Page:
UNCLE TIM: Alright, so you mentioned you’re working as a sport journalist and something in the United States that we’ve heard about Romanian gymnasts is that after they retire from the sport that the Romanian government gives them an apartment and a pension, so kind of a salary to keep them going. Is that true?
ANDREEA: Actually, only the Olympic Champions have a pension, not an apartment actually. They get some money and gifts for the athletes, we had no apartments after the Olympic Games. But yes they [inaudible] to support the Olympians and of course I had too, after I had my medal from the Olympic Games and from World Championships, but no to the apartment for the athletes.
UNCLE TIM: Okay, and to conclude I have a few questions about Romanian gymnastics today. So I’m curious what are your thoughts about the current state of gymnastics in Romania as we’re looking ahead to 2016. Does it look like Romania will be very strong over the next four years, or is there some worries? What are your thoughts?
ANDREEA: Of course as a Romanian gymnast, ex or former gymnast, I want for my team [is] the best. I hope they have a strong team for the next four years and also for Rio. Yeah it’s not very easy because sometimes we change the generation, and maybe the coaches, and a lot of things, so it’s hard to say but our federation, the Romanian Gymnastics Federation is trying to find a good way for our athletes, girls and boys. I’m sure that we’ll have a good team in the future as well.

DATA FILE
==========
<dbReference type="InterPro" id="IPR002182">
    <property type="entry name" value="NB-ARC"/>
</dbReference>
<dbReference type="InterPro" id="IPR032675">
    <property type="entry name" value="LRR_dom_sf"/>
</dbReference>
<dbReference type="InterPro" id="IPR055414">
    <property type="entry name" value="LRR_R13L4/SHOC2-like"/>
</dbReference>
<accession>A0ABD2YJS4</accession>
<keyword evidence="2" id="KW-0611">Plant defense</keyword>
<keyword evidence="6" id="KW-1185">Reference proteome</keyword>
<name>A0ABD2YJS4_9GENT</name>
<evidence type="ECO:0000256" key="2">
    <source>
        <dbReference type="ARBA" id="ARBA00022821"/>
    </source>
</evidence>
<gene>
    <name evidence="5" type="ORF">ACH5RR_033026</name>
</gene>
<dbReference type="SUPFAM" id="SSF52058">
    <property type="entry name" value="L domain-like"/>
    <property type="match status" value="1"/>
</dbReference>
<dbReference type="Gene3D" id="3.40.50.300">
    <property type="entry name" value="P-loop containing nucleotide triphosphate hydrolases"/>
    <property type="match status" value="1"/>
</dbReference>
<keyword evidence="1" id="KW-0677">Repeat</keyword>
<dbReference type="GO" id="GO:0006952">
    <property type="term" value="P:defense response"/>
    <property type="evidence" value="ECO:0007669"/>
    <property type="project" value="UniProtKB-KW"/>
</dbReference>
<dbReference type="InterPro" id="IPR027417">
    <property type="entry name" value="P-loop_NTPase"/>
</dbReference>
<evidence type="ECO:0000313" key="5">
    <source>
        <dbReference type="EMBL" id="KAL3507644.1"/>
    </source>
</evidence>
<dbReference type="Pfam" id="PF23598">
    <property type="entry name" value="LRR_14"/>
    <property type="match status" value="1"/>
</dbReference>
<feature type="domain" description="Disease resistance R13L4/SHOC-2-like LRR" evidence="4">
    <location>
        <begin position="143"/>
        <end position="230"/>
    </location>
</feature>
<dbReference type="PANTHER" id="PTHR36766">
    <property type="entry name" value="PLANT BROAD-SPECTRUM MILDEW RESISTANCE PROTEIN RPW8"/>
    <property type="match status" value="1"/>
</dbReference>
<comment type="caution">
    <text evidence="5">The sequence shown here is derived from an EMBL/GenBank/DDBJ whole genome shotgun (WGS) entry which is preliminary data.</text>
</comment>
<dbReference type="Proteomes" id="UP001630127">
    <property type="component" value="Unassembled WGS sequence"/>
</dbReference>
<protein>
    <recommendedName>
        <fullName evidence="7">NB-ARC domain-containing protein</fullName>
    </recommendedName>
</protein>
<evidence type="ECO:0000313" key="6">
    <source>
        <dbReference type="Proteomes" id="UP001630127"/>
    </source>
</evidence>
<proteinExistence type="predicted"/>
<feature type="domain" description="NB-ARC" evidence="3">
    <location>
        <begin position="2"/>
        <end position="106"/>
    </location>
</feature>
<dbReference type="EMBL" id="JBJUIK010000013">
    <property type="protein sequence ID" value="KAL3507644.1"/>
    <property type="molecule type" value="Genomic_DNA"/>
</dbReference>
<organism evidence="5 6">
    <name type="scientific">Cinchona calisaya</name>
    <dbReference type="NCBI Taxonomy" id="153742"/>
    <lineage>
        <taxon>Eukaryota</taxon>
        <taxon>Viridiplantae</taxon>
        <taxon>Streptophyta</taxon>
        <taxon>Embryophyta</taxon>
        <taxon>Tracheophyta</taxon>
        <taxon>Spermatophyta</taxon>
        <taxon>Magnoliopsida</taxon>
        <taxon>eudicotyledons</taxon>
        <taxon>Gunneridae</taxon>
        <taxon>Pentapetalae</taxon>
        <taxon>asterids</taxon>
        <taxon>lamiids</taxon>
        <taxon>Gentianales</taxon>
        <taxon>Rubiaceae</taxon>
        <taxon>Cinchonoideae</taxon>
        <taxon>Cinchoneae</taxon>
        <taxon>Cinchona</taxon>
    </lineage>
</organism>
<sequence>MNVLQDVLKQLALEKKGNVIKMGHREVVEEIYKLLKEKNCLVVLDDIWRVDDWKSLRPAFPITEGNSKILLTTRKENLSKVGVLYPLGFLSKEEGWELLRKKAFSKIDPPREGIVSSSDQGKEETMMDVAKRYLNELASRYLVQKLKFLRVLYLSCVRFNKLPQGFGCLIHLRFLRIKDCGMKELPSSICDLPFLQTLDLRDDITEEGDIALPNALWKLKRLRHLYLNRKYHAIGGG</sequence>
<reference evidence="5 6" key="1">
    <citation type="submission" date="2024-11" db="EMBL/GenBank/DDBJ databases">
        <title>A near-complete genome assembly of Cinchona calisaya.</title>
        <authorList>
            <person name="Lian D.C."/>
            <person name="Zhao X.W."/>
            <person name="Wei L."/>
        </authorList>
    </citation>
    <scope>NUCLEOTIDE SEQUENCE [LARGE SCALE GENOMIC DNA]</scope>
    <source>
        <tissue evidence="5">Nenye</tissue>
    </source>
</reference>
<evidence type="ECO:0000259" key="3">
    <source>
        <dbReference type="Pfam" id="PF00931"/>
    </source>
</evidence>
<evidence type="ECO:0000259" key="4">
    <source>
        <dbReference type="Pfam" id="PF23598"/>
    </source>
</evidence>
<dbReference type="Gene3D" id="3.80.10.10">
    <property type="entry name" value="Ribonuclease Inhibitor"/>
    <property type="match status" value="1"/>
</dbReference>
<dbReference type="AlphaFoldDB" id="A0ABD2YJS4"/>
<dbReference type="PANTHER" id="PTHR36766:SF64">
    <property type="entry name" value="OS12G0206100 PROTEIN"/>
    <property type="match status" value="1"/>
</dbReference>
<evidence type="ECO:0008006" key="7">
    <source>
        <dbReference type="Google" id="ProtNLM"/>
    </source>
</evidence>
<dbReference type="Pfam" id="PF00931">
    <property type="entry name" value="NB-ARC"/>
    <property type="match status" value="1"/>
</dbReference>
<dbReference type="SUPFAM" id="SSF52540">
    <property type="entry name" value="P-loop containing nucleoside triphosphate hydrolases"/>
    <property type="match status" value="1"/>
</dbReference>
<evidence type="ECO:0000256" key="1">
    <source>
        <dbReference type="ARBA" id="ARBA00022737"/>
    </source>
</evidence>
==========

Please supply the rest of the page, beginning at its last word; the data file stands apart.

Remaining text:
UNCLE TIM: Okay, and what do you think about some of the retirements that have been happening lately? I believe that Haidu, is that how you pronounce her name, retired recently?
ANDREEA: Yeah, Raluca Haidu and Diana Chelaru, they have some problems, medical problems I guess. But it’s their choice, you have to do gymnastics [only] if you want to do [it], if you’re thinking “enough” and “you can’t do it anymore” it’s better to say “Stop” and “Okay, thank you” and it’s very important to stop when you think that you have to do that.
UNCLE TIM: Ok. And earlier in the interview you mentioned that you did not like uneven bars at all and something that we’re very interested in is the fact that Romanian gymnasts are going to start using grips on bars. And do you think that will help them with their performances on the apparatus?